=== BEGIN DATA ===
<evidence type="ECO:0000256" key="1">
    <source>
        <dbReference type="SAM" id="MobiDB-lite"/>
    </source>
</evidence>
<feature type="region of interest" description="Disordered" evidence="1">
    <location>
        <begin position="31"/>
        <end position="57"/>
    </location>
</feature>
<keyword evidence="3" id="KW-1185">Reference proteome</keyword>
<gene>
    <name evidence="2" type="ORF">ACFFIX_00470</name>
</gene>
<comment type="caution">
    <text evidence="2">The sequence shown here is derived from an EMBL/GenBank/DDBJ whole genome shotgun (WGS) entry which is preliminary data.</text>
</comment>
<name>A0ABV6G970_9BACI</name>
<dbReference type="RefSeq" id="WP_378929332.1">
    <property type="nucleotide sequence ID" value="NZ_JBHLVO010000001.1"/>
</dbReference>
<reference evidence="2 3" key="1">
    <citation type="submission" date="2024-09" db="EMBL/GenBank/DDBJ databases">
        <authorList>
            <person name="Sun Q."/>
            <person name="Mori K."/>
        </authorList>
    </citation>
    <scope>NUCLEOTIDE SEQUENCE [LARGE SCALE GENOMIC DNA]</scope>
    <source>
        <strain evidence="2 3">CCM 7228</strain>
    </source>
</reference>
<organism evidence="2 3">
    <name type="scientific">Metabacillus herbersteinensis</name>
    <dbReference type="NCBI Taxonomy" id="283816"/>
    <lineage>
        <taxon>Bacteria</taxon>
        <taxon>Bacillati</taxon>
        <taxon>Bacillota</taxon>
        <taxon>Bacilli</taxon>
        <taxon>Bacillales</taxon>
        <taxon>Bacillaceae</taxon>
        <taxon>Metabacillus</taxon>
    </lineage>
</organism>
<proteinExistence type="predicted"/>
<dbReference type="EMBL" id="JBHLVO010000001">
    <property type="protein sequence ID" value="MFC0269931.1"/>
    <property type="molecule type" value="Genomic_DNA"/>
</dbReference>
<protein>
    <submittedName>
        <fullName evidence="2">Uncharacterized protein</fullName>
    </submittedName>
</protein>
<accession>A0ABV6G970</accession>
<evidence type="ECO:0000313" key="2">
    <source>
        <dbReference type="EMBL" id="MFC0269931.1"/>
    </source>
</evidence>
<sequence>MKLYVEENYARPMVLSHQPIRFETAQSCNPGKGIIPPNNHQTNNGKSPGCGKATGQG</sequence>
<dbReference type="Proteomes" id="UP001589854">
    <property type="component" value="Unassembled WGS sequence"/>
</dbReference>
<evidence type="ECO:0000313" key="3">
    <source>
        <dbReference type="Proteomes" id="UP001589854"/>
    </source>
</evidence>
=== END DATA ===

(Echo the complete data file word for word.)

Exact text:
<evidence type="ECO:0000256" key="1">
    <source>
        <dbReference type="SAM" id="MobiDB-lite"/>
    </source>
</evidence>
<feature type="region of interest" description="Disordered" evidence="1">
    <location>
        <begin position="31"/>
        <end position="57"/>
    </location>
</feature>
<keyword evidence="3" id="KW-1185">Reference proteome</keyword>
<gene>
    <name evidence="2" type="ORF">ACFFIX_00470</name>
</gene>
<comment type="caution">
    <text evidence="2">The sequence shown here is derived from an EMBL/GenBank/DDBJ whole genome shotgun (WGS) entry which is preliminary data.</text>
</comment>
<name>A0ABV6G970_9BACI</name>
<dbReference type="RefSeq" id="WP_378929332.1">
    <property type="nucleotide sequence ID" value="NZ_JBHLVO010000001.1"/>
</dbReference>
<reference evidence="2 3" key="1">
    <citation type="submission" date="2024-09" db="EMBL/GenBank/DDBJ databases">
        <authorList>
            <person name="Sun Q."/>
            <person name="Mori K."/>
        </authorList>
    </citation>
    <scope>NUCLEOTIDE SEQUENCE [LARGE SCALE GENOMIC DNA]</scope>
    <source>
        <strain evidence="2 3">CCM 7228</strain>
    </source>
</reference>
<organism evidence="2 3">
    <name type="scientific">Metabacillus herbersteinensis</name>
    <dbReference type="NCBI Taxonomy" id="283816"/>
    <lineage>
        <taxon>Bacteria</taxon>
        <taxon>Bacillati</taxon>
        <taxon>Bacillota</taxon>
        <taxon>Bacilli</taxon>
        <taxon>Bacillales</taxon>
        <taxon>Bacillaceae</taxon>
        <taxon>Metabacillus</taxon>
    </lineage>
</organism>
<proteinExistence type="predicted"/>
<dbReference type="EMBL" id="JBHLVO010000001">
    <property type="protein sequence ID" value="MFC0269931.1"/>
    <property type="molecule type" value="Genomic_DNA"/>
</dbReference>
<protein>
    <submittedName>
        <fullName evidence="2">Uncharacterized protein</fullName>
    </submittedName>
</protein>
<accession>A0ABV6G970</accession>
<evidence type="ECO:0000313" key="2">
    <source>
        <dbReference type="EMBL" id="MFC0269931.1"/>
    </source>
</evidence>
<sequence>MKLYVEENYARPMVLSHQPIRFETAQSCNPGKGIIPPNNHQTNNGKSPGCGKATGQG</sequence>
<dbReference type="Proteomes" id="UP001589854">
    <property type="component" value="Unassembled WGS sequence"/>
</dbReference>
<evidence type="ECO:0000313" key="3">
    <source>
        <dbReference type="Proteomes" id="UP001589854"/>
    </source>
</evidence>